The Judicial Panel granted the defense motion, explaining that pretrial coordination “does not require a complete identity or even majority of common factual issues as a prerequisite to transfer.” Id., at 1334. The Panel also found compelling the federal government’s claim that centralization would address security concerns arising out of the highly classified nature of the information at issue in the litigation. Id. The Panel decided, however, to transfer the cases to the Northern District of California, in part because the first action was filed in that court and the judge was “well versed in the issues presented by the litigation.” Id., at 1335.

Download PDF file of In re National Security Agency Transfer Order

Posted On: August 17, 2006 by Michael J. Hassen Email This Post

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Class Action Defense Cases-Richards v. Delta Air Lines: Denial Of Class Certification Proper Because Lawsuit Predominantly Sought Monetary Damages And Did Not Involve Common Questions Of Law Or Fact D.C. Circuit Holds

Circuit Court Affirms Dismissal of Putative Class Action Against Airline that Alleged Warsaw Convention did not Limit Liability for Lost or Damaged Baggage Because Action did not Satisfy Rule 23(b)(2) or Rule 23(b)(3)

Following the loss of a single piece of luggage on an international flight, plaintiff filed a putative class action against the airline alleging that she was entitled to the fair market value of the luggage and its contents, not the “maximum reimbursement” amount Delta calculated was due under the Warsaw Convention (now superseded). Richards v. Delta Air Line, Inc., 453 F.3d 525, 526 (D.C. Cir. 2006). In essence, the complaint alleged that because Delta did not “as a matter of practice” record the weight of the luggage on passenger luggage tickets, the defense could not rely upon the Warsaw Convention. Id., at 526-27. Plaintiff’s lawyer moved for class certification under Rule 23(b)(2), and later alternatively sought class certification under Rule 23(b)(3). Id., at 527-28. But while the district court found that the requirements of Rule 23(a) had been met, it refused to certify a class because the requirements of Rule 23(b)(2) or (b)(3) had not been met. With respect to Rule 23(b)(2), the court held that class certification “is not appropriate where plaintiff’s claims are predominantly monetary relief,” and found further that the class action complaint essentially sought payment of monetary damages despite the fact that it sought a declaratory judgment. Id., at 528. And with respect to Rule 23(b)(3), the district court held that Delta’s “accord and satisfaction” defense would require “the application of varying state laws and a case-by-case factual inquiry,” thereby defeating a claim that common questions of law or fact predominate. Id. Reviewing the judgment “for abuse of discretion or legal error,” id., at 530, the D.C. Circuit affirmed.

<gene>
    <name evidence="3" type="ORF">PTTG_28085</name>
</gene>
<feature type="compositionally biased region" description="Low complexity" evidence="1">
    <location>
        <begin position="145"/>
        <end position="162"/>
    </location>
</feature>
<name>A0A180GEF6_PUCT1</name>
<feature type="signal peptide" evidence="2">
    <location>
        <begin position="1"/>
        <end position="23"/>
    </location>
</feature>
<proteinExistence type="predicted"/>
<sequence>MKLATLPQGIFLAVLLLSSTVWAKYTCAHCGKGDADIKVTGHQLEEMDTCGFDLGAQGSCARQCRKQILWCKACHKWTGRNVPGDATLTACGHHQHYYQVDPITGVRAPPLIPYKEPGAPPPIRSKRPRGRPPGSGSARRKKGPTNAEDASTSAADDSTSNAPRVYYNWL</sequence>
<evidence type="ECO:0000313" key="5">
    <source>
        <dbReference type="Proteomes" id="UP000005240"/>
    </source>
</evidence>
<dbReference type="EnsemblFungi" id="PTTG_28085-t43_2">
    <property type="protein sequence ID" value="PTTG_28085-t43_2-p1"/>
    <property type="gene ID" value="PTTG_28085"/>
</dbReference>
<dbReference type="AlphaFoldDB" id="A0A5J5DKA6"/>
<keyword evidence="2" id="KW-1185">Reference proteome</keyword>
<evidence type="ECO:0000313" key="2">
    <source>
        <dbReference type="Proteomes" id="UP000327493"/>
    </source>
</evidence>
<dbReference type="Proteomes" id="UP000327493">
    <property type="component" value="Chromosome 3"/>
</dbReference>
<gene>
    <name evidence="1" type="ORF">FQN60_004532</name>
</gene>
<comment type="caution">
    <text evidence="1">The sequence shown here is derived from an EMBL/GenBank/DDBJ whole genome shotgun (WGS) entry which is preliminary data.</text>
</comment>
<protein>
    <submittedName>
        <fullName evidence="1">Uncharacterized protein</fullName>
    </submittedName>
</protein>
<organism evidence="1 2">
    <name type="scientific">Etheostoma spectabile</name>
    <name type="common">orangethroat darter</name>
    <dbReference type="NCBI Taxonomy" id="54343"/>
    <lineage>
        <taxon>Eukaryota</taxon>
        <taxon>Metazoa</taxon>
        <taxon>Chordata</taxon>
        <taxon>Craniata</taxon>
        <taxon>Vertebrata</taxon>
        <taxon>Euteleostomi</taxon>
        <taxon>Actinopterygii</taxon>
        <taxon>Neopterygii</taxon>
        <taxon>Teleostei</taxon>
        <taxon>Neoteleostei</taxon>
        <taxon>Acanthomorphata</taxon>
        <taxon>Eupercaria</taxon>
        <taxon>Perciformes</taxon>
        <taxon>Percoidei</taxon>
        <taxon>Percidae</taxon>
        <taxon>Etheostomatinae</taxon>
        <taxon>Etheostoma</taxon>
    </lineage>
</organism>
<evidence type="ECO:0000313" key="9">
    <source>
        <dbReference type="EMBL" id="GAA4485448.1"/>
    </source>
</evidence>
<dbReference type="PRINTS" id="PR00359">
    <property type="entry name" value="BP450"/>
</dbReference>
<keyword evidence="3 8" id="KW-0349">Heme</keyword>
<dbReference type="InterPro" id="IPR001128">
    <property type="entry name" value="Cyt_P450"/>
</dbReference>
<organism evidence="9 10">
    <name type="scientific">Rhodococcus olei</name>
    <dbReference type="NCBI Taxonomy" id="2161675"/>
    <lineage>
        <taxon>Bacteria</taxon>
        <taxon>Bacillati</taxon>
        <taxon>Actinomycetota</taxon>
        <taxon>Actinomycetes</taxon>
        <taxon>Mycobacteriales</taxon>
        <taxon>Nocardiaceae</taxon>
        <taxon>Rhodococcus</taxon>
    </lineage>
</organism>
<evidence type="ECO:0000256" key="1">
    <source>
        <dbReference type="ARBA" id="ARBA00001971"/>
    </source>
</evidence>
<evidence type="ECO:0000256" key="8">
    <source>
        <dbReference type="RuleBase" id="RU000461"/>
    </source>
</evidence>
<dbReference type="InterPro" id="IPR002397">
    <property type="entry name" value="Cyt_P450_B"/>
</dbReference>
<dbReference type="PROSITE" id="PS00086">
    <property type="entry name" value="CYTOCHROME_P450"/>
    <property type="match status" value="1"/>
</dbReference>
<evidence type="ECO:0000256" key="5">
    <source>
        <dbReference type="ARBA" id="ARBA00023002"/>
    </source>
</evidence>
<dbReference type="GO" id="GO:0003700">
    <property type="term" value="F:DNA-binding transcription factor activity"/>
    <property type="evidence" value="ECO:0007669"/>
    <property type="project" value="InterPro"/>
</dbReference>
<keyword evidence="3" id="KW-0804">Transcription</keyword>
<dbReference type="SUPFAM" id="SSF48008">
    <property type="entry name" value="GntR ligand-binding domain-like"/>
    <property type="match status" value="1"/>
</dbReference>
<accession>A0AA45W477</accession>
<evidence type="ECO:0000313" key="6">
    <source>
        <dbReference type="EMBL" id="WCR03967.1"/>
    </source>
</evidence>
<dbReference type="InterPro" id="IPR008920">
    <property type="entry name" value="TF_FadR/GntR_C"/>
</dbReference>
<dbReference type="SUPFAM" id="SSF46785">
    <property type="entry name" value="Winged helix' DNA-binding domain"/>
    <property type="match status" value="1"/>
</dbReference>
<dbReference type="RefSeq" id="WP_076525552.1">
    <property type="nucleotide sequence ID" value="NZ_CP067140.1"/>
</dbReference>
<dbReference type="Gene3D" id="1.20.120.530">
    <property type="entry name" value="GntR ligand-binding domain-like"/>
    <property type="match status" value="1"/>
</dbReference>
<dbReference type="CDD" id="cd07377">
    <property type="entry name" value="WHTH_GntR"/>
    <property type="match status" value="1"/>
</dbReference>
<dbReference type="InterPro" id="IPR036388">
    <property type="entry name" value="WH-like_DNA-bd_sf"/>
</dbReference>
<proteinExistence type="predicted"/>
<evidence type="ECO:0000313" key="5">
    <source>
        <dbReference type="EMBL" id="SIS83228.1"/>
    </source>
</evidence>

Continue reading "Class Action Defense Cases-Richards v. Delta Air Lines: Denial Of Class Certification Proper Because Lawsuit Predominantly Sought Monetary Damages And Did Not Involve Common Questions Of Law Or Fact D.C. Circuit Holds" »

Posted On: August 16, 2006 by Michael J. Hassen Email This Post

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Murray v. New Cingular Wireless-Class Action Defense Issues: Promotional Offer For Wireless Service Was "Firm Offer" Under Federal Fair Credit Reporting Act (FCRA) Illinois District Court Holds

Federal District Court Grants Defense Motion for Summary Judgment and Dismisses Putative Class Action Alleging Violations of FCRA (Fair Credit Reporting Act) Holding that Promotional Offer was a "Firm Offer of Credit" and that Failure to Provide "Clear and Conspicuous" Disclosure was not Willful